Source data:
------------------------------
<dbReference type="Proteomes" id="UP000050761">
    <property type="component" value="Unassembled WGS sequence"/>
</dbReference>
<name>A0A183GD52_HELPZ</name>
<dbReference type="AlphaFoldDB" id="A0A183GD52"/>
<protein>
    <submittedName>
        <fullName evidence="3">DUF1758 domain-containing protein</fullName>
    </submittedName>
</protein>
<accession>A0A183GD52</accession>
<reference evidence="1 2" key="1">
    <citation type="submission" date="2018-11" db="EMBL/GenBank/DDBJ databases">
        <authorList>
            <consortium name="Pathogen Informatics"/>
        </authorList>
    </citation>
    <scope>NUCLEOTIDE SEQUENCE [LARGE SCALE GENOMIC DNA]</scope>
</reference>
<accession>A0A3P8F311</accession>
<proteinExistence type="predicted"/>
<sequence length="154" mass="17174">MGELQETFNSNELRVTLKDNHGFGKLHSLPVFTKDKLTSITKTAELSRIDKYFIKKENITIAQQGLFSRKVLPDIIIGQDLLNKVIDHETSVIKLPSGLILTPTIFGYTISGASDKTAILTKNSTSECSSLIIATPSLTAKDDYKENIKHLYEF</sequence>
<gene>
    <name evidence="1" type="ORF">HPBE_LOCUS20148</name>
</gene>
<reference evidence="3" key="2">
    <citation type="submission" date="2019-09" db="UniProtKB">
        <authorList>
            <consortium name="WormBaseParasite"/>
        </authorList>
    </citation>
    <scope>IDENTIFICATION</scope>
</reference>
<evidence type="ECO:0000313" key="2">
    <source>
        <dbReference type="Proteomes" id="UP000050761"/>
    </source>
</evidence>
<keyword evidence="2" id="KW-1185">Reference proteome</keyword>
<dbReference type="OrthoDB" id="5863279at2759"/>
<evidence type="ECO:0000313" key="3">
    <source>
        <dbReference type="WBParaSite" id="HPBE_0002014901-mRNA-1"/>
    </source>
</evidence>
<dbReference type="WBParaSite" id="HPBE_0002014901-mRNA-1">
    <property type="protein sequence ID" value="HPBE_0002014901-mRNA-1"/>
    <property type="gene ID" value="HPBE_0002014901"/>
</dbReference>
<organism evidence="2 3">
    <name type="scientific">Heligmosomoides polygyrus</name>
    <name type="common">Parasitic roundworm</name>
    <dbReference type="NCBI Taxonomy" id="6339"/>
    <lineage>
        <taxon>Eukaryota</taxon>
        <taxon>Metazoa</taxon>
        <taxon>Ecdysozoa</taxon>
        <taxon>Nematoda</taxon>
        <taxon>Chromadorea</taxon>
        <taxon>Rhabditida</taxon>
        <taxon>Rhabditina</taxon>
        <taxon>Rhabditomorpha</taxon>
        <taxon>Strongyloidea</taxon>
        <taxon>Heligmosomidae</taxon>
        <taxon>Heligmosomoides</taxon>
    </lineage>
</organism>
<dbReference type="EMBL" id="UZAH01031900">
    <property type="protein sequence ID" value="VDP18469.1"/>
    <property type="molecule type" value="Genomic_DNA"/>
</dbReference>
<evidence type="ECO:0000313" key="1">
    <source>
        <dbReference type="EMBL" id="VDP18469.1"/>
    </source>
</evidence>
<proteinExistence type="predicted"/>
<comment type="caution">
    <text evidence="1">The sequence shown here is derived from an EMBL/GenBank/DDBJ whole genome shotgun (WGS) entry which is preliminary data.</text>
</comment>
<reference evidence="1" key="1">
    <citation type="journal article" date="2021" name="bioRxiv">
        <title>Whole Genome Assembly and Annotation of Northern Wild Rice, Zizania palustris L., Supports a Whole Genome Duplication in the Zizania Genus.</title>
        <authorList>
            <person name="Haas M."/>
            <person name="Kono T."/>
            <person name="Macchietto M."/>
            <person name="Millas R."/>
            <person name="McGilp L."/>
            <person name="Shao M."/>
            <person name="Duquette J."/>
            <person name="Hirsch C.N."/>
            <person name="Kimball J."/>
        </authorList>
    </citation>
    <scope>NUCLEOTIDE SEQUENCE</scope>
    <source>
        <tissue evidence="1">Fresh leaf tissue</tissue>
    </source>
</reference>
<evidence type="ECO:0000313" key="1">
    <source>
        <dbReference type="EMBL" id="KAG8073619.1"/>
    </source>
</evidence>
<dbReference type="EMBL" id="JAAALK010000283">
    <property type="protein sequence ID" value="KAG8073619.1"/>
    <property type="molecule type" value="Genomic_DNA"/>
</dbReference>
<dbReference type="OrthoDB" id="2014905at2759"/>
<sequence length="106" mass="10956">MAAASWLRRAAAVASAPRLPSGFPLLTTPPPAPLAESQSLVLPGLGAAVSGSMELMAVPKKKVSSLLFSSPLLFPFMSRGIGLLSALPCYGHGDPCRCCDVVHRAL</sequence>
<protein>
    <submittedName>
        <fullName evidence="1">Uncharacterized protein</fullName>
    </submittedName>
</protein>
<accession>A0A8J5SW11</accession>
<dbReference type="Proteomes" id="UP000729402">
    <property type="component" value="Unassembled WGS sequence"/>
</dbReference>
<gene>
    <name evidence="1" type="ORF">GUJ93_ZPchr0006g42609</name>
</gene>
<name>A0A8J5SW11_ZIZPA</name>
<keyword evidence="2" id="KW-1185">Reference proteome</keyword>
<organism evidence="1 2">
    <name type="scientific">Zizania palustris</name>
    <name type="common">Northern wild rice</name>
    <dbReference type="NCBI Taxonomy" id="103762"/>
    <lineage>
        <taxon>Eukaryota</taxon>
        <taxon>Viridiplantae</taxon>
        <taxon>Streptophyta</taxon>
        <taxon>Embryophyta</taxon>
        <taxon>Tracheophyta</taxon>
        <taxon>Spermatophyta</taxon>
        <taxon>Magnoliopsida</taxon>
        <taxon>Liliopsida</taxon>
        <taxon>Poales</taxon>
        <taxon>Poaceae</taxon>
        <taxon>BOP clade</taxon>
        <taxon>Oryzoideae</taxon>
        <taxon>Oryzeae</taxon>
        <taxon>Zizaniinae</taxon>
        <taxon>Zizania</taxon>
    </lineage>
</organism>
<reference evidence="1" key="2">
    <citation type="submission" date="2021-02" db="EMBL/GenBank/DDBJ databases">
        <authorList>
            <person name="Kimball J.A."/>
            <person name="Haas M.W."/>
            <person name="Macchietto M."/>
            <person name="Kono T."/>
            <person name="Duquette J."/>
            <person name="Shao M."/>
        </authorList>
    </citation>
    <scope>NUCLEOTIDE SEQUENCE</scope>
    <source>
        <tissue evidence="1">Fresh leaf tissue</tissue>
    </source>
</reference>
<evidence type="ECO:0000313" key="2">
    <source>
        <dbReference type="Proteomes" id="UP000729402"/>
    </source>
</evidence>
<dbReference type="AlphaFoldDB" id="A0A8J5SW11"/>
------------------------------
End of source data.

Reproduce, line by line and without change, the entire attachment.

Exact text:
<dbReference type="Proteomes" id="UP000050761">
    <property type="component" value="Unassembled WGS sequence"/>
</dbReference>
<name>A0A183GD52_HELPZ</name>
<dbReference type="AlphaFoldDB" id="A0A183GD52"/>
<protein>
    <submittedName>
        <fullName evidence="3">DUF1758 domain-containing protein</fullName>
    </submittedName>
</protein>
<accession>A0A183GD52</accession>
<reference evidence="1 2" key="1">
    <citation type="submission" date="2018-11" db="EMBL/GenBank/DDBJ databases">
        <authorList>
            <consortium name="Pathogen Informatics"/>
        </authorList>
    </citation>
    <scope>NUCLEOTIDE SEQUENCE [LARGE SCALE GENOMIC DNA]</scope>
</reference>
<accession>A0A3P8F311</accession>
<proteinExistence type="predicted"/>
<sequence length="154" mass="17174">MGELQETFNSNELRVTLKDNHGFGKLHSLPVFTKDKLTSITKTAELSRIDKYFIKKENITIAQQGLFSRKVLPDIIIGQDLLNKVIDHETSVIKLPSGLILTPTIFGYTISGASDKTAILTKNSTSECSSLIIATPSLTAKDDYKENIKHLYEF</sequence>
<gene>
    <name evidence="1" type="ORF">HPBE_LOCUS20148</name>
</gene>
<reference evidence="3" key="2">
    <citation type="submission" date="2019-09" db="UniProtKB">
        <authorList>
            <consortium name="WormBaseParasite"/>
        </authorList>
    </citation>
    <scope>IDENTIFICATION</scope>
</reference>
<evidence type="ECO:0000313" key="2">
    <source>
        <dbReference type="Proteomes" id="UP000050761"/>
    </source>
</evidence>
<keyword evidence="2" id="KW-1185">Reference proteome</keyword>
<dbReference type="OrthoDB" id="5863279at2759"/>
<evidence type="ECO:0000313" key="3">
    <source>
        <dbReference type="WBParaSite" id="HPBE_0002014901-mRNA-1"/>
    </source>
</evidence>
<dbReference type="WBParaSite" id="HPBE_0002014901-mRNA-1">
    <property type="protein sequence ID" value="HPBE_0002014901-mRNA-1"/>
    <property type="gene ID" value="HPBE_0002014901"/>
</dbReference>
<organism evidence="2 3">
    <name type="scientific">Heligmosomoides polygyrus</name>
    <name type="common">Parasitic roundworm</name>
    <dbReference type="NCBI Taxonomy" id="6339"/>
    <lineage>
        <taxon>Eukaryota</taxon>
        <taxon>Metazoa</taxon>
        <taxon>Ecdysozoa</taxon>
        <taxon>Nematoda</taxon>
        <taxon>Chromadorea</taxon>
        <taxon>Rhabditida</taxon>
        <taxon>Rhabditina</taxon>
        <taxon>Rhabditomorpha</taxon>
        <taxon>Strongyloidea</taxon>
        <taxon>Heligmosomidae</taxon>
        <taxon>Heligmosomoides</taxon>
    </lineage>
</organism>
<dbReference type="EMBL" id="UZAH01031900">
    <property type="protein sequence ID" value="VDP18469.1"/>
    <property type="molecule type" value="Genomic_DNA"/>
</dbReference>
<evidence type="ECO:0000313" key="1">
    <source>
        <dbReference type="EMBL" id="VDP18469.1"/>
    </source>
</evidence>
<proteinExistence type="predicted"/>
<comment type="caution">
    <text evidence="1">The sequence shown here is derived from an EMBL/GenBank/DDBJ whole genome shotgun (WGS) entry which is preliminary data.</text>
</comment>
<reference evidence="1" key="1">
    <citation type="journal article" date="2021" name="bioRxiv">
        <title>Whole Genome Assembly and Annotation of Northern Wild Rice, Zizania palustris L., Supports a Whole Genome Duplication in the Zizania Genus.</title>
        <authorList>
            <person name="Haas M."/>
            <person name="Kono T."/>
            <person name="Macchietto M."/>
            <person name="Millas R."/>
            <person name="McGilp L."/>
            <person name="Shao M."/>
            <person name="Duquette J."/>
            <person name="Hirsch C.N."/>
            <person name="Kimball J."/>
        </authorList>
    </citation>
    <scope>NUCLEOTIDE SEQUENCE</scope>
    <source>
        <tissue evidence="1">Fresh leaf tissue</tissue>
    </source>
</reference>
<evidence type="ECO:0000313" key="1">
    <source>
        <dbReference type="EMBL" id="KAG8073619.1"/>
    </source>
</evidence>
<dbReference type="EMBL" id="JAAALK010000283">
    <property type="protein sequence ID" value="KAG8073619.1"/>
    <property type="molecule type" value="Genomic_DNA"/>
</dbReference>
<dbReference type="OrthoDB" id="2014905at2759"/>
<sequence length="106" mass="10956">MAAASWLRRAAAVASAPRLPSGFPLLTTPPPAPLAESQSLVLPGLGAAVSGSMELMAVPKKKVSSLLFSSPLLFPFMSRGIGLLSALPCYGHGDPCRCCDVVHRAL</sequence>
<protein>
    <submittedName>
        <fullName evidence="1">Uncharacterized protein</fullName>
    </submittedName>
</protein>
<accession>A0A8J5SW11</accession>
<dbReference type="Proteomes" id="UP000729402">
    <property type="component" value="Unassembled WGS sequence"/>
</dbReference>
<gene>
    <name evidence="1" type="ORF">GUJ93_ZPchr0006g42609</name>
</gene>
<name>A0A8J5SW11_ZIZPA</name>
<keyword evidence="2" id="KW-1185">Reference proteome</keyword>
<organism evidence="1 2">
    <name type="scientific">Zizania palustris</name>
    <name type="common">Northern wild rice</name>
    <dbReference type="NCBI Taxonomy" id="103762"/>
    <lineage>
        <taxon>Eukaryota</taxon>
        <taxon>Viridiplantae</taxon>
        <taxon>Streptophyta</taxon>
        <taxon>Embryophyta</taxon>
        <taxon>Tracheophyta</taxon>
        <taxon>Spermatophyta</taxon>
        <taxon>Magnoliopsida</taxon>
        <taxon>Liliopsida</taxon>
        <taxon>Poales</taxon>
        <taxon>Poaceae</taxon>
        <taxon>BOP clade</taxon>
        <taxon>Oryzoideae</taxon>
        <taxon>Oryzeae</taxon>
        <taxon>Zizaniinae</taxon>
        <taxon>Zizania</taxon>
    </lineage>
</organism>
<reference evidence="1" key="2">
    <citation type="submission" date="2021-02" db="EMBL/GenBank/DDBJ databases">
        <authorList>
            <person name="Kimball J.A."/>
            <person name="Haas M.W."/>
            <person name="Macchietto M."/>
            <person name="Kono T."/>
            <person name="Duquette J."/>
            <person name="Shao M."/>
        </authorList>
    </citation>
    <scope>NUCLEOTIDE SEQUENCE</scope>
    <source>
        <tissue evidence="1">Fresh leaf tissue</tissue>
    </source>
</reference>
<evidence type="ECO:0000313" key="2">
    <source>
        <dbReference type="Proteomes" id="UP000729402"/>
    </source>
</evidence>
<dbReference type="AlphaFoldDB" id="A0A8J5SW11"/>